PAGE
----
No Limit Holdem

Known as the ‘Cadillac’ of poker games, No Limit Texas Hold ‘Em is the game that caused the poker boom and is the variant currently played at the World Series of Poker main event. It was introduced to the Las Vegas poker scene in the late 1960s and has grown in popularity ever since. No Limit Holdem’s popularity stems partly from the fact that it takes ‘a minute to learn and a lifetime to master’. The no limit betting structure, where players have the chance to win their opponent’s entire stack in one hand makes the game exciting both to play and to watch.

How to Play No Limit Texas Hold ‘Em

At the start of a No Limit Holdem hand the two players to the left of the dealer are forced to put in blind bets to get the action going; the player to the immediate left of the dealer puts in the ‘small blind’ and the player to his left the ‘big blind’ (typically twice the small blind). Each player is then dealt two cards, faced down and the ‘pre-flop’ betting action starts on the player to the left of the big blind. If he wants to continue in the hand, he may ‘call’ the amount of the big blind bet or ‘raise’, meaning all other players must match this raise if they wish to continue. Alternatively, he can ‘fold’ and give up his interest in the pot.

The action continues clockwise around the table with each player having the option to call, raise or fold. If there has been no raise by the time the action reaches the small blind, he has the option to complete his bet to the amount of the big blind or indeed raise. Similarly, the big blind has the option to ‘check’, meaning the hand progresses, or to raise. If someone raises pre-flop and everyone else folds, the pot is awarded to the player who made the raise.

Because of the no limit betting structure, each player can bet or raise the amount of his entire chip stack at any point in the hand. Players can only play with chips that are on the table however, and can not add to or remove chips from their stack during the course of a hand. This rule is known as ‘table stakes’.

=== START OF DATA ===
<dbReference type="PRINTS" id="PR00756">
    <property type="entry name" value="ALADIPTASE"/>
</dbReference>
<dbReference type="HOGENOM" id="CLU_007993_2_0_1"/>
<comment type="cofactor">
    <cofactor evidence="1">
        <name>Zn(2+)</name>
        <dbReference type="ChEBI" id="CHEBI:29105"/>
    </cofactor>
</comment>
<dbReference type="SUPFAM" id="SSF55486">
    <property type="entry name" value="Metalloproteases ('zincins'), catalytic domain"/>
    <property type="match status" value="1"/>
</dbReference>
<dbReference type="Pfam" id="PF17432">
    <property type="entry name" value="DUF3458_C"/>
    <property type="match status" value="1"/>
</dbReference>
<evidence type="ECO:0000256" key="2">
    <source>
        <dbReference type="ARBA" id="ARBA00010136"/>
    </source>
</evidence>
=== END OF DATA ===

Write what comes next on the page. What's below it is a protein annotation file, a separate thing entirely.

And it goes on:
When all players still in the pot have matched the amount of the big blind, or the last pre-flop raise, we proceed to the ‘flop’, where the dealer puts three cards face up in the middle of the table. These three cards are known as community cards, and can be used by all of the players at the table to make their best 5-card poker hand. The action on the flop and subsequent betting rounds starts on the small blind who has the option to bet or to check, handing the betting initiative to the next player. Note that if there is a bet facing a player he must call, raise or fold; checking is no longer an option. As with pre-flop, if a player makes a bet on the flop that is not called by at least one player, they’re awarded the pot.

If the last bet on the flop betting round has been called, we move on to the ‘turn’. On this round, the dealer places a single community card face up on the table, which can again be used by all players still in the pot to make their hand. They can now use any 5 of the 6 total cards (4 community and 2 hole cards) to make their poker hand. Once again the action starts on the small blind and continues clockwise around the remaining players who have the opportunity to check or bet.

When betting on the turn is complete, we move to the ‘river’, the final round of the hand. On the river, the dealer places a final community card face up which the remaining players again may use to form part of their hand. They now have 7 cards from which to make their poker hand. Once the last bet has been called on the river or if all players remaining in the hand check, the hand goes to a ‘showdown’, where players must turn their hole cards face up and state the strength of their final poker hand. The player with the strongest 5-card poker hand wins the pot in this situation.